February 21, 2011
Text by Nathaniel Reade
In 2008, the interior designer of a big house being built on the coast near San Francisco sent Sam Kasten an eight-inch-by-ten-inch cardboard box. The box contained the specifications for the drapery and upholstery Kasten was to create for the house, the total bill for which was likely to reach tens of thousands of dollars. And what was in the box? Nothing but a pinecone, a sparkly rock, strands of Spanish moss and two chunks of bark, one a deep rust color, the other a light gray with dark, diagonal cracks.
This is one reason why his clients love Sam Kasten, a youthful-looking man with close-cropped brown-gray hair who has been designing and handweaving textile art for about forty years: he can take a miniature natural-history museum in a box and translate it into cloth. Born in Chicago in 1949, Kasten had no interest in weaving until the summer before his senior year at the University of Iowa, when he happened to walk into a weaving shop on Nantucket. He spent the next two weeks of his vacation in that shop, watching people work their handlooms. “Something about it,” he says, “got to me.” Oh yeah.
He went back to college, graduated and got a job at that same Nantucket shop, which happened to be owned by a textile artist who had himself been taught by some of the biggest names of the Bauhaus. A few years later Kasten found himself weaving textiles for such iconic architects as I.M. Pei. He’s still struck by the irony that they wanted to adorn the inside of their sleek, ultra-modern skyscrapers with fabric made on a crotchety old handloom in Nantucket using 1,000-year-old technology.
Kasten eventually moved his family from Nantucket to the Berkshires for its cultural offerings: art, opera, theater. As his business grew he needed more space, so he left his studio in Stockbridge, Massachusetts, for a former parochial school in Pittsfield. The inside of the former Notre Dame Middle School still has the look of a Jimmy Stewart movie—black slate chalkboards, walls of six-foot windows, old varnished doors and maple floors. Right where you expect to see a nun in her black habit brandishing a pointer or a polished apple, however, you see two or three six-foot-wide looms, and Mario Aragon throwing the shuttle across an array of silk and linen threads, then pulling it into place with the beater bar. When he stomps on a pedal to shift the warp threads—this creates the pattern—in the classroom below it sounds as if somebody is moving heavy furniture.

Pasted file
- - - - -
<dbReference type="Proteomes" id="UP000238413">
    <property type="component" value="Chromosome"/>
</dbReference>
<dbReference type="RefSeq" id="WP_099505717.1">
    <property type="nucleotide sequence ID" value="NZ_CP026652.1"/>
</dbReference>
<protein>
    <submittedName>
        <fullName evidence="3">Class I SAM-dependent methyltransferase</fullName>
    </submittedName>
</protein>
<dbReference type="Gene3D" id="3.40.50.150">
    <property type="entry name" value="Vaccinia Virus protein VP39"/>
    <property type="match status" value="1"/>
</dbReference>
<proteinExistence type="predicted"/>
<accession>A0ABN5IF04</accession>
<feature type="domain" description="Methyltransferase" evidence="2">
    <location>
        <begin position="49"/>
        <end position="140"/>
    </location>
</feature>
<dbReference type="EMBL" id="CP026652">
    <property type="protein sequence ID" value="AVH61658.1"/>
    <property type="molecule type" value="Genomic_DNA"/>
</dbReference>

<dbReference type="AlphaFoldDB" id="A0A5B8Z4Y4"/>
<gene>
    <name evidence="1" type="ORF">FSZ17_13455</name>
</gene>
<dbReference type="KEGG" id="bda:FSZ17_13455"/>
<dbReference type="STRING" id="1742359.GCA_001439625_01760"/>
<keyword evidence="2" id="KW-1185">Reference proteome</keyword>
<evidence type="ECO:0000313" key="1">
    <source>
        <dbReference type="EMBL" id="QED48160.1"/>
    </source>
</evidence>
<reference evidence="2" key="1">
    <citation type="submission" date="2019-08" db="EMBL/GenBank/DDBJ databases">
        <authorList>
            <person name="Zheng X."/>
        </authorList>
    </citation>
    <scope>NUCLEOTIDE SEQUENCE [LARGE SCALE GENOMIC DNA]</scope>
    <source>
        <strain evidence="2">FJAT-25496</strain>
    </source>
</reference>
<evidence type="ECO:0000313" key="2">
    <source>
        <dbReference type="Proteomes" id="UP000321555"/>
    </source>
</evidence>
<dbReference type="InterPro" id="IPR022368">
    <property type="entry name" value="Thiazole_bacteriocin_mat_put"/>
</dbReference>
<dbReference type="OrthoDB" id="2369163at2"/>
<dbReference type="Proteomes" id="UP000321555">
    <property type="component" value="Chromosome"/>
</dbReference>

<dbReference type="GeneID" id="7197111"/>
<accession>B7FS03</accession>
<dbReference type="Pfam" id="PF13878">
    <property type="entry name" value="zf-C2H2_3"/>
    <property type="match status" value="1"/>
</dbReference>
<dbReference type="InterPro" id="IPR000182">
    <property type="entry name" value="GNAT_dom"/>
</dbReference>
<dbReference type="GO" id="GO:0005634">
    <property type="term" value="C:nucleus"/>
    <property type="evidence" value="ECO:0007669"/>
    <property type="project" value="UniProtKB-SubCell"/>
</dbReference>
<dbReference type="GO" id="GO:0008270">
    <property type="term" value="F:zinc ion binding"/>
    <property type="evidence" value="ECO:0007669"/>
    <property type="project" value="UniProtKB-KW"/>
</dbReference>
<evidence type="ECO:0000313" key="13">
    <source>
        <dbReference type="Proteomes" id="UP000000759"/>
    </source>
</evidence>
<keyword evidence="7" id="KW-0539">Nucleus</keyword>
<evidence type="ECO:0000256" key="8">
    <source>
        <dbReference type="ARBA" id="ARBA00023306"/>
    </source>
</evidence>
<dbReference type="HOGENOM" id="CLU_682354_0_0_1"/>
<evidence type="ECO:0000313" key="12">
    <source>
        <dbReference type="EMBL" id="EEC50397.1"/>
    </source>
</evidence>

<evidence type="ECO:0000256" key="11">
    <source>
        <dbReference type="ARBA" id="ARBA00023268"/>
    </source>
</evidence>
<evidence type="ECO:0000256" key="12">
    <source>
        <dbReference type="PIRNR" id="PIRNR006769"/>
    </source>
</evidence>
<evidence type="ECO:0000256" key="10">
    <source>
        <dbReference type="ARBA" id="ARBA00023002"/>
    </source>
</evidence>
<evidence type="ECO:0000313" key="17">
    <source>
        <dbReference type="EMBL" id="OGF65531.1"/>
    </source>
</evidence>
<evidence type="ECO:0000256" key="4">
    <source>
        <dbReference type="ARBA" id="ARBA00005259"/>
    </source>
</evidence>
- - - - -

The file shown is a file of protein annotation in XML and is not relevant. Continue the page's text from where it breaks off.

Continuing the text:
Because Mario is making a fairly simple weave, he’s able to produce a yard or more a day, fifty-two inches wide. With more complicated cloth, he might weave only a foot. And the weaving is the satisfying part: loading the loom with the right threads can take two weeks. This, plus the high quality of the silk, wool and linen thread he uses, explains why Sam Kasten’s fabrics can cost more than $700 a yard, and his rugs more than $100 a square foot.
Which raises the question: Why? Why endure the expense of all that hand labor? Why not use machines?
For one thing, handwoven textiles tend to last longer. With age they develop patina. One of Kasten’s clients raised three kids on and around two sofas covered with Kasten’s silk chenille, and twenty-five years later the upholstery still looks perfect. Handwoven fabrics also tend to have a liveliness and personality that machine-made textiles lack. And when patrons pay for Kasten’s textiles, they get a work of art. So maybe the question itself isn’t fair. Did anyone ever ask Picasso why he used a brush instead of a sprayer?
Most of all, though, Kasten offers clients limitless possibility. He has matched colors from a chip of plaster, the mold on an orange peel and that box of rocks, moss and bark. Kasten and Marsha Altemus, one of his assistants, worked for months to mirror both the colors and textures of the things in that box. They evoked the light and fissures of the gray bark, for instance, by creating a silky, silvery twill with variegated diagonal brown lines, something that’s not easy to achieve in a medium as right-angled as cloth. Another fabric, which eventually became bedspreads, captured the light green of the moss and, thanks to the mohair in the mix, also its fuzziness.
A manufactured line limits your imagination to the colors offered, Kasten points out, forcing people to settle for what might be just okay. “We’re unlimited,” he says with a smile. “We give people their color.”
Sam Kasten Handweaver